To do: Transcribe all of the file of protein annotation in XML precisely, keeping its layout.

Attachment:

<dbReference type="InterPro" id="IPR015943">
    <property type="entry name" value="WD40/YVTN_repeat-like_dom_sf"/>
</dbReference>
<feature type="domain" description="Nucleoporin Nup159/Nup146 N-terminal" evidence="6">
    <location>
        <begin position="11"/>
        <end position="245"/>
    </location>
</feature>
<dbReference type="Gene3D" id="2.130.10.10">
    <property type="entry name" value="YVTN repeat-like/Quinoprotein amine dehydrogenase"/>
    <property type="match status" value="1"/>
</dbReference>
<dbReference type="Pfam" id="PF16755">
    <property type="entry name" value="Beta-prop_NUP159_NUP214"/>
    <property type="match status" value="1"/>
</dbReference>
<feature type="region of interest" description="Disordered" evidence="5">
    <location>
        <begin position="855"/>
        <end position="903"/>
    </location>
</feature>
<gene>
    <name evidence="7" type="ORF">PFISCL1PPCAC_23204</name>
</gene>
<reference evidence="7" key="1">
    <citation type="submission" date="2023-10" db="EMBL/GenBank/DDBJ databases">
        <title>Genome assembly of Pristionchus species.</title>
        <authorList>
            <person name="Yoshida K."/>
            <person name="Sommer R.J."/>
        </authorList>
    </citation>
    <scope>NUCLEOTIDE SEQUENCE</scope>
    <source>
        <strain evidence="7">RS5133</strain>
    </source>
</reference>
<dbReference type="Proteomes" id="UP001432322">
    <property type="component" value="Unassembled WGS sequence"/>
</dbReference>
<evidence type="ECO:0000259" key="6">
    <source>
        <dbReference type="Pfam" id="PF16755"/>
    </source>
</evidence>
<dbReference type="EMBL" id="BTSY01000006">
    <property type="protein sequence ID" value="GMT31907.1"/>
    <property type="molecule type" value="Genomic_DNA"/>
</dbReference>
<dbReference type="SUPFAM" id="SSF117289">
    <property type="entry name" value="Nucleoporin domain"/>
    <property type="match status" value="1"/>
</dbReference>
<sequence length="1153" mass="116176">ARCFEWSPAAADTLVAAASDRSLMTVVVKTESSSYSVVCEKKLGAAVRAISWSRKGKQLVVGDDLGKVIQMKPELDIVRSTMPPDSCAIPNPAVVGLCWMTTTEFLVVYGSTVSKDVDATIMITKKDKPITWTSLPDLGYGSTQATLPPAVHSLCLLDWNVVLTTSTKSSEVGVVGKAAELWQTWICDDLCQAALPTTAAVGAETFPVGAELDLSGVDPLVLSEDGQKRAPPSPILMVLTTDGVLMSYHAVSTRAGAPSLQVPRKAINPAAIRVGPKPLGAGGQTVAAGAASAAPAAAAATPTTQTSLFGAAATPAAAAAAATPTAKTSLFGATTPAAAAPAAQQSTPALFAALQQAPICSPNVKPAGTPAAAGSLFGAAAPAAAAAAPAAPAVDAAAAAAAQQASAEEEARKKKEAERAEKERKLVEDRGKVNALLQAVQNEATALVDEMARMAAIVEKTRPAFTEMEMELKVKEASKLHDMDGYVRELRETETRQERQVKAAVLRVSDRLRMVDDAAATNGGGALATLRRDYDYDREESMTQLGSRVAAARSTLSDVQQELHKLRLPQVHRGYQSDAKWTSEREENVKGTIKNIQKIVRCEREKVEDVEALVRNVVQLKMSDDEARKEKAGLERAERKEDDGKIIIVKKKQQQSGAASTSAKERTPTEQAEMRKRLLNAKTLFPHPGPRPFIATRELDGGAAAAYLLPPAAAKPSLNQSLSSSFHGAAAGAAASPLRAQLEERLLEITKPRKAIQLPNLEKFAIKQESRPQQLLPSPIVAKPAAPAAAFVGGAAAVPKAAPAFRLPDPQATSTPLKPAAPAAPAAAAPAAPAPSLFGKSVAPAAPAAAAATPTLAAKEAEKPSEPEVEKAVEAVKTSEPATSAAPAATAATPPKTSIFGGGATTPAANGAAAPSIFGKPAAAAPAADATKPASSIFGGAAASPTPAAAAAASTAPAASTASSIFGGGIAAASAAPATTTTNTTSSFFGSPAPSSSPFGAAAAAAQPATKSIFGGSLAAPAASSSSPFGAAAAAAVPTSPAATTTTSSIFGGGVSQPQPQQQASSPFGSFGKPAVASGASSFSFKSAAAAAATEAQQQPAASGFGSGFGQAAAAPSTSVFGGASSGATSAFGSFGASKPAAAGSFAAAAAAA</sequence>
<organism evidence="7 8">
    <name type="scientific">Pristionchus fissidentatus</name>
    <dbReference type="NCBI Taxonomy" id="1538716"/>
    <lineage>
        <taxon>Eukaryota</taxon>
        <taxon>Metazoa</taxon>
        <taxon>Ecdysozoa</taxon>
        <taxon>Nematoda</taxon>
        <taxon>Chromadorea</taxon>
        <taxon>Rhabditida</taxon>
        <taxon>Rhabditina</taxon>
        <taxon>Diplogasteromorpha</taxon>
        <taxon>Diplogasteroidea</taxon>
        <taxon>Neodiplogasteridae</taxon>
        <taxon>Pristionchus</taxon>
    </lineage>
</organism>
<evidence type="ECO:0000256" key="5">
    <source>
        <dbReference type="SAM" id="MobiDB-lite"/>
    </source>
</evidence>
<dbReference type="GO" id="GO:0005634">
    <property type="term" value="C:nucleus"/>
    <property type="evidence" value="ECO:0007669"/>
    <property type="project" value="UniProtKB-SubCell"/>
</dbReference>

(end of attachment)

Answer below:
<dbReference type="InterPro" id="IPR015943">
    <property type="entry name" value="WD40/YVTN_repeat-like_dom_sf"/>
</dbReference>
<feature type="domain" description="Nucleoporin Nup159/Nup146 N-terminal" evidence="6">
    <location>
        <begin position="11"/>
        <end position="245"/>
    </location>
</feature>
<dbReference type="Gene3D" id="2.130.10.10">
    <property type="entry name" value="YVTN repeat-like/Quinoprotein amine dehydrogenase"/>
    <property type="match status" value="1"/>
</dbReference>
<dbReference type="Pfam" id="PF16755">
    <property type="entry name" value="Beta-prop_NUP159_NUP214"/>
    <property type="match status" value="1"/>
</dbReference>
<feature type="region of interest" description="Disordered" evidence="5">
    <location>
        <begin position="855"/>
        <end position="903"/>
    </location>
</feature>
<gene>
    <name evidence="7" type="ORF">PFISCL1PPCAC_23204</name>
</gene>
<reference evidence="7" key="1">
    <citation type="submission" date="2023-10" db="EMBL/GenBank/DDBJ databases">
        <title>Genome assembly of Pristionchus species.</title>
        <authorList>
            <person name="Yoshida K."/>
            <person name="Sommer R.J."/>
        </authorList>
    </citation>
    <scope>NUCLEOTIDE SEQUENCE</scope>
    <source>
        <strain evidence="7">RS5133</strain>
    </source>
</reference>
<dbReference type="Proteomes" id="UP001432322">
    <property type="component" value="Unassembled WGS sequence"/>
</dbReference>
<evidence type="ECO:0000259" key="6">
    <source>
        <dbReference type="Pfam" id="PF16755"/>
    </source>
</evidence>
<dbReference type="EMBL" id="BTSY01000006">
    <property type="protein sequence ID" value="GMT31907.1"/>
    <property type="molecule type" value="Genomic_DNA"/>
</dbReference>
<dbReference type="SUPFAM" id="SSF117289">
    <property type="entry name" value="Nucleoporin domain"/>
    <property type="match status" value="1"/>
</dbReference>
<sequence length="1153" mass="116176">ARCFEWSPAAADTLVAAASDRSLMTVVVKTESSSYSVVCEKKLGAAVRAISWSRKGKQLVVGDDLGKVIQMKPELDIVRSTMPPDSCAIPNPAVVGLCWMTTTEFLVVYGSTVSKDVDATIMITKKDKPITWTSLPDLGYGSTQATLPPAVHSLCLLDWNVVLTTSTKSSEVGVVGKAAELWQTWICDDLCQAALPTTAAVGAETFPVGAELDLSGVDPLVLSEDGQKRAPPSPILMVLTTDGVLMSYHAVSTRAGAPSLQVPRKAINPAAIRVGPKPLGAGGQTVAAGAASAAPAAAAATPTTQTSLFGAAATPAAAAAAATPTAKTSLFGATTPAAAAPAAQQSTPALFAALQQAPICSPNVKPAGTPAAAGSLFGAAAPAAAAAAPAAPAVDAAAAAAAQQASAEEEARKKKEAERAEKERKLVEDRGKVNALLQAVQNEATALVDEMARMAAIVEKTRPAFTEMEMELKVKEASKLHDMDGYVRELRETETRQERQVKAAVLRVSDRLRMVDDAAATNGGGALATLRRDYDYDREESMTQLGSRVAAARSTLSDVQQELHKLRLPQVHRGYQSDAKWTSEREENVKGTIKNIQKIVRCEREKVEDVEALVRNVVQLKMSDDEARKEKAGLERAERKEDDGKIIIVKKKQQQSGAASTSAKERTPTEQAEMRKRLLNAKTLFPHPGPRPFIATRELDGGAAAAYLLPPAAAKPSLNQSLSSSFHGAAAGAAASPLRAQLEERLLEITKPRKAIQLPNLEKFAIKQESRPQQLLPSPIVAKPAAPAAAFVGGAAAVPKAAPAFRLPDPQATSTPLKPAAPAAPAAAAPAAPAPSLFGKSVAPAAPAAAAATPTLAAKEAEKPSEPEVEKAVEAVKTSEPATSAAPAATAATPPKTSIFGGGATTPAANGAAAPSIFGKPAAAAPAADATKPASSIFGGAAASPTPAAAAAASTAPAASTASSIFGGGIAAASAAPATTTTNTTSSFFGSPAPSSSPFGAAAAAAQPATKSIFGGSLAAPAASSSSPFGAAAAAAVPTSPAATTTTSSIFGGGVSQPQPQQQASSPFGSFGKPAVASGASSFSFKSAAAAAATEAQQQPAASGFGSGFGQAAAAPSTSVFGGASSGATSAFGSFGASKPAAAGSFAAAAAAA</sequence>
<organism evidence="7 8">
    <name type="scientific">Pristionchus fissidentatus</name>
    <dbReference type="NCBI Taxonomy" id="1538716"/>
    <lineage>
        <taxon>Eukaryota</taxon>
        <taxon>Metazoa</taxon>
        <taxon>Ecdysozoa</taxon>
        <taxon>Nematoda</taxon>
        <taxon>Chromadorea</taxon>
        <taxon>Rhabditida</taxon>
        <taxon>Rhabditina</taxon>
        <taxon>Diplogasteromorpha</taxon>
        <taxon>Diplogasteroidea</taxon>
        <taxon>Neodiplogasteridae</taxon>
        <taxon>Pristionchus</taxon>
    </lineage>
</organism>
<evidence type="ECO:0000256" key="5">
    <source>
        <dbReference type="SAM" id="MobiDB-lite"/>
    </source>
</evidence>
<dbReference type="GO" id="GO:0005634">
    <property type="term" value="C:nucleus"/>
    <property type="evidence" value="ECO:0007669"/>
    <property type="project" value="UniProtKB-SubCell"/>
</dbReference>